Love bombing

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Love bombing is an attempt to influence a person by demonstrations of attention and affection.[1] It can be used in different ways and for either positive or negative purposes.[2] Psychologists have identified love bombing as a possible part of a cycle of abuse and have warned against it. It has also been described as psychological manipulation in order to create a feeling of unity within a group against a society perceived as hostile.[3] In 2011 clinical psychologist Oliver James advocated love bombing in his book Love Bombing: Reset Your Child's Emotional Thermostat, as a means for parents to rectify emotional problems in their children.[4]

Definition and analysis[edit]

The expression "love bombing" was coined by members of the Unification Church of the United States during the 1970s[5] and was also used by members of the Family International.[6][7] Psychology professor Margaret Singer reported on the concept.[2] In her 1996 book, Cults in Our Midst, she writes:

As soon as any interest is shown by the recruits, they may be love bombed by the recruiter or other cult members. This process of feigning friendship and interest in the recruit was originally associated with one of the early youth cults, but soon it was taken up by a number of groups as part of their program for luring people in. Love bombing is a coordinated effort, usually under the direction of leadership, that involves long-term members' flooding recruits and newer members with flattery, verbal seduction, affectionate but usually nonsexual touching, and lots of attention to their every remark. Love bombing – or the offer of instant companionship – is a deceptive ploy accounting for many successful recruitment drives.[8]

Abusive relationships[edit]

Modern social media can intensify the effect of love bombing since it enables the abuser with nearly constant contact and communication with the victim.[9] One of the signs of love bombing in the start of a relationship is intense attention during a short period of time and pressure for very rapid commitment.[10]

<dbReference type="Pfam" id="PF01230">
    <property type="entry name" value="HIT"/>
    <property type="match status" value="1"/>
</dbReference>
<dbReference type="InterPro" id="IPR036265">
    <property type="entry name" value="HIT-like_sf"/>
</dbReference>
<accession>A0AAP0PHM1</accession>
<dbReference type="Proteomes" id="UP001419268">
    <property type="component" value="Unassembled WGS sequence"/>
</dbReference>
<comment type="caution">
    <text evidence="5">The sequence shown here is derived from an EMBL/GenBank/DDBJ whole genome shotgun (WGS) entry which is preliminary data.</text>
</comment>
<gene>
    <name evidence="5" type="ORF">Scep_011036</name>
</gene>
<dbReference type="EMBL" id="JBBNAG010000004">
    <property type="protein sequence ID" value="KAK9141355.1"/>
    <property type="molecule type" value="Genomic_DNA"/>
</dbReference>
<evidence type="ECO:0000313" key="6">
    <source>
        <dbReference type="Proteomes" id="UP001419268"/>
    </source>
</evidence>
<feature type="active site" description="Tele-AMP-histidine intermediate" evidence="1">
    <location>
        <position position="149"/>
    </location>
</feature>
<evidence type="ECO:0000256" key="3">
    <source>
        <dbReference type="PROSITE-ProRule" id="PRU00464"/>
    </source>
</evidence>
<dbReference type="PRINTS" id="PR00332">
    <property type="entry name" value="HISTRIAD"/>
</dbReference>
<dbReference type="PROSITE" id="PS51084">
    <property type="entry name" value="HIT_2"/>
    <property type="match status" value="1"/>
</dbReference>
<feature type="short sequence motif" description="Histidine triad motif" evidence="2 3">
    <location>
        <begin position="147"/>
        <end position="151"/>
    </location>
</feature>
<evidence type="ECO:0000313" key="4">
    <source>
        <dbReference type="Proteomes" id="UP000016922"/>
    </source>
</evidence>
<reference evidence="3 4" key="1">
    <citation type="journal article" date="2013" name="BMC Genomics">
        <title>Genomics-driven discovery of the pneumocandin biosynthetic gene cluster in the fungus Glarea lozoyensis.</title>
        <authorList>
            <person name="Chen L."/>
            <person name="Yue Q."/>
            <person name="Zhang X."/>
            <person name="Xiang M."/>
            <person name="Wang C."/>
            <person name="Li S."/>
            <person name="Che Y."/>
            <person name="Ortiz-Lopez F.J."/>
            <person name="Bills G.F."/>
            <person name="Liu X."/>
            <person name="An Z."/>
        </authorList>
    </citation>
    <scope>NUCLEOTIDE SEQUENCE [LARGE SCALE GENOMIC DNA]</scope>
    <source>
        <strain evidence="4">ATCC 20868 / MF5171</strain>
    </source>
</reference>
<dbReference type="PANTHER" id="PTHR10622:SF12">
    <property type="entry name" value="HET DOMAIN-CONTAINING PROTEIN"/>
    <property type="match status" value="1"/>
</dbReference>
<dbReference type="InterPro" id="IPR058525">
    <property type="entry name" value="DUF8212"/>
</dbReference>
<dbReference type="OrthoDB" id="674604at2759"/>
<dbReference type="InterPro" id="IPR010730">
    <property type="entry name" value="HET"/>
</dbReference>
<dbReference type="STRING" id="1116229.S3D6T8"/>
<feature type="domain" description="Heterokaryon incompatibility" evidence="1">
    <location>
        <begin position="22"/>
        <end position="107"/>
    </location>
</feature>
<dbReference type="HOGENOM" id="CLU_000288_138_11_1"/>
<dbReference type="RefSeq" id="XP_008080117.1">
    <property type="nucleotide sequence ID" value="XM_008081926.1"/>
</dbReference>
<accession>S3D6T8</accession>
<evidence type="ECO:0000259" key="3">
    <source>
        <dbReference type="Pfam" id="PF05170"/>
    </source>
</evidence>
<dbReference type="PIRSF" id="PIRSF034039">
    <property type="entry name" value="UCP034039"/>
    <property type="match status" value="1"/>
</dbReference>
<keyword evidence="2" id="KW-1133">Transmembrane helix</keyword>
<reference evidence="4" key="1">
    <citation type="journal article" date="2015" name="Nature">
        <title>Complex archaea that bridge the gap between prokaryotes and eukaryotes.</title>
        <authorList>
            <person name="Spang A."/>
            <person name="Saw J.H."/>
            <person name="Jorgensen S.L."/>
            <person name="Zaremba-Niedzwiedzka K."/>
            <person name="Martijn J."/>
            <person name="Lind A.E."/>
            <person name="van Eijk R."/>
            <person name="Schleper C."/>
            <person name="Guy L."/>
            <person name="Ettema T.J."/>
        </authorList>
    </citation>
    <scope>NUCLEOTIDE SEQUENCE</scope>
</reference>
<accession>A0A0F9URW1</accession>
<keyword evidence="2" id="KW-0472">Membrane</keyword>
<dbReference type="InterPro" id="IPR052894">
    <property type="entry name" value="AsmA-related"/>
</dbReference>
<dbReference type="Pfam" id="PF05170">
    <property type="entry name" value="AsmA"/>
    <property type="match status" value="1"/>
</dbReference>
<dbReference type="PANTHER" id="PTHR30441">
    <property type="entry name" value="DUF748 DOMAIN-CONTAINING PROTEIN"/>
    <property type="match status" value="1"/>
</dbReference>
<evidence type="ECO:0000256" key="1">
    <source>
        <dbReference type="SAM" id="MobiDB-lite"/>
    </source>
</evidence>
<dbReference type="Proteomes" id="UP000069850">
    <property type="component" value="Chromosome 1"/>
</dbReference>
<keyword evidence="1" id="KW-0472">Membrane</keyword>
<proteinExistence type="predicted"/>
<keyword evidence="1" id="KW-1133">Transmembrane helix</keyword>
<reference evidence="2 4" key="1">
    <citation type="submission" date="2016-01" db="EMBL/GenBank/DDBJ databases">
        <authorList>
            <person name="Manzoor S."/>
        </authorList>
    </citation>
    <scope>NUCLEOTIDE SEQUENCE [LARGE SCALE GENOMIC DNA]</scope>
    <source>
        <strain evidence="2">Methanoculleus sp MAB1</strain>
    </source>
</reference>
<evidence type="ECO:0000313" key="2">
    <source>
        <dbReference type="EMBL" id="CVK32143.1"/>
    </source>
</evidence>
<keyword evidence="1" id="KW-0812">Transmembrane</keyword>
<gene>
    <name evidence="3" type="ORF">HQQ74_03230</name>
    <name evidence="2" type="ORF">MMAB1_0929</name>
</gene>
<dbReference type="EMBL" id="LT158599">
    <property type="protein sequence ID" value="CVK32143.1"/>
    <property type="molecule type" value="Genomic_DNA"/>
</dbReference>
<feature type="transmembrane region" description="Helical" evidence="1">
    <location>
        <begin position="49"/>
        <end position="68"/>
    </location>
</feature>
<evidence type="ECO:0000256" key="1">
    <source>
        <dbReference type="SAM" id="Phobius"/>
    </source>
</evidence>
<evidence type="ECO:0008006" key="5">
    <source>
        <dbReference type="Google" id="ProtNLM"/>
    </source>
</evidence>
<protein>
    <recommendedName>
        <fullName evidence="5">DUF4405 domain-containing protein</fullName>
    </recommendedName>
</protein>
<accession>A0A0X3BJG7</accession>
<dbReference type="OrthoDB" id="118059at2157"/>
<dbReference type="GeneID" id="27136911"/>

Psychologist Dale Archer identifies the phases of love bombing with the acronym IDD: ”Intense Idealization, Devaluation, Discard (Repeat)" and the process of identifying this behavior pattern as SLL: "Stop, Look, and Listen"; after which breaking off contact with the abuser can become more possible by also seeking support from family and friends.[9]

Another sign of love bombing is being intensely showered with affection, gifts, and promises for the future with the predator so that the victim feels or is made to believe that all this is a sign of "love at first sight". Since such signs of affection and affirmation may meet felt needs and not look harmful at the surface, the excitement of such a new relationship often does not appear as cause for alarm.[10] However, after the initial excitement, when the victim shows interest or care about anything beyond their new partner, the manipulator may show anger, passive-aggressive behavior, or accuse the victims of selfishness. If the victim does not comply to demands, the devaluation stage begins: the abuser withdraws all affection or positive reinforcement and instead punishes the victim with whatever they feel is appropriate—shouting, beratement, mind games, silent treatment, or even physical abuse.[11][10]

An article in Cosmopolitan explains:

Anyone is capable of love bombing, but it's most often a symptom of narcissistic personality disorder. Love bombing is largely an unconscious behaviour. It’s about really getting the other person. Then when they feel like they really got the person and they feel secure in the relationship, the narcissist typically switches and becomes very difficult, abusive, or manipulative.[11]